Adverse childhood experiences (ACEs) are traumatic events that occur during childhood. Examples of these may include abuse, parental divorce, and food insecurity.

Although ACEs increase a person’s risk of certain health conditions and behaviors in adulthood, they do not guarantee them. With support, children who face adverse events can learn to manage their experiences and lead meaningful lives.

ACEs can have a significant impact on a person’s physical, emotional, and mental health throughout their life.

In this article, we discuss ACEs in more detail, including the potential outcomes for people who experience them and methods of prevention.

a child sat on a log and looking sad because he has experienced a number of adverse childhood experiencesShare on Pinterest
Experts have linked ACEs to various health conditions later in life.

An ACE is a negative or potentially traumatic event that occurs before a person reaches 18 years of age. ACEs can damage a child’s sense of safety, stability, or bonding.

Examples may include:

  • abuse, which can be emotional, physical, or sexual
  • neglect, either physical or emotional
  • domestic violence
  • substance misuse by a member of the household
  • divorce or separation of parents or caregivers
  • mental illness of a member of the household
  • having a member of the household go to prison

Associated risk factors include:

  • living in under-resourced or racially segregated neighborhoods
  • frequently moving to new homes or areas
  • food insecurity

Adverse experiences at a young age can be problematic because children are especially vulnerable to the effects of trauma. Their brains are still developing, which means that childhood trauma can disrupt normal brain development.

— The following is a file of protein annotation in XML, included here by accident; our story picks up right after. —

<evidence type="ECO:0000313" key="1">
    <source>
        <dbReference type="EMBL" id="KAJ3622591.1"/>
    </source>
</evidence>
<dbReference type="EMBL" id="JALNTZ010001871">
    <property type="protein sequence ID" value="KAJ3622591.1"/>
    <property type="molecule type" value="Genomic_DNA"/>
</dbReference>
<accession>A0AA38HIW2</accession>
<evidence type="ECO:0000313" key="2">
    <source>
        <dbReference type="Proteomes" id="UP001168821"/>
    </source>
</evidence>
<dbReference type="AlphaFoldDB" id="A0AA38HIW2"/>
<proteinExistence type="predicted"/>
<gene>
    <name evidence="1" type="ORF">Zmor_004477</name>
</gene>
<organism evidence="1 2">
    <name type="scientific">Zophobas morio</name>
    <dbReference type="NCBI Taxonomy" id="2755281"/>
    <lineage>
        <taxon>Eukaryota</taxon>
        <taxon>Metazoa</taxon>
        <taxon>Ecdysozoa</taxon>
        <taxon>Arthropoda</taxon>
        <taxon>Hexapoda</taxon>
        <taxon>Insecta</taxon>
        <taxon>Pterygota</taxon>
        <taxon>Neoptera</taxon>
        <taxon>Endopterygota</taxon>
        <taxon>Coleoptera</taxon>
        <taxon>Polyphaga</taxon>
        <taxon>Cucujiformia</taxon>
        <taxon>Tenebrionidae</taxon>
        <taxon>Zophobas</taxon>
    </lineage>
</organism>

The prolonged stress from ACEs can affect:

  • attention
  • decision making
  • learning
  • stress management

Childhood trauma places people at a significantly higher risk of the effects of future trauma. Individuals can also pass on these effects to their children.

Research has linked ACES to various health consequences, such as:

  • physical health issues
  • psychological conditions
  • risky behaviors
  • developmental disruption
  • increased use of healthcare services

They can also have other implications for the individual, such as problems with education, work, and relationships. The more ACEs a child experiences, the higher their risk of negative outcomes.

On a societal level, ACEs cost hundreds of billions of dollars each year in economic and social costs.

Potential consequences of ACEs may include:

Physical health problems

ACEs increase the risk of physical health problems, such as:

Research also links ACEs with an increased risk of obesity and poor outcomes following weight loss efforts.

Mental health issues

Children who experience ACEs may go on to develop mental health issues, such as:

  • depression
  • anxiety
  • post-traumatic stress disorder (PTSD)
  • substance use disorder
  • suicidal behaviors or death by suicide
  • addictive behaviors, including food addiction

The Centers for Disease Control and Prevention (CDC) estimate that the prevention of ACEs could have reduced the number of cases of depression by up to 21 million.

Personal issues

Those who have had ACEs may be more likely to experience several other challenges in their lives. These may include:

  • issues relating to education and job opportunities
  • being a perpetrator of violence or being subject to it
  • teen pregnancy
  • involvement in sex trafficking

Societal issues

ACEs carry huge economic and social costs for communities and the wider society, including in terms of healthcare and incarceration costs.

Experiencing childhood abuse and other ACEs leads to higher rates of offending overall, and of violent offending and property offending, specifically.

Additionally, people who experience ACEs are at higher risk of outcomes that may contribute to ACEs for the future generation, such as mental illness, substance misuse, and violence. In this way, the effects of ACEs can be intergenerational.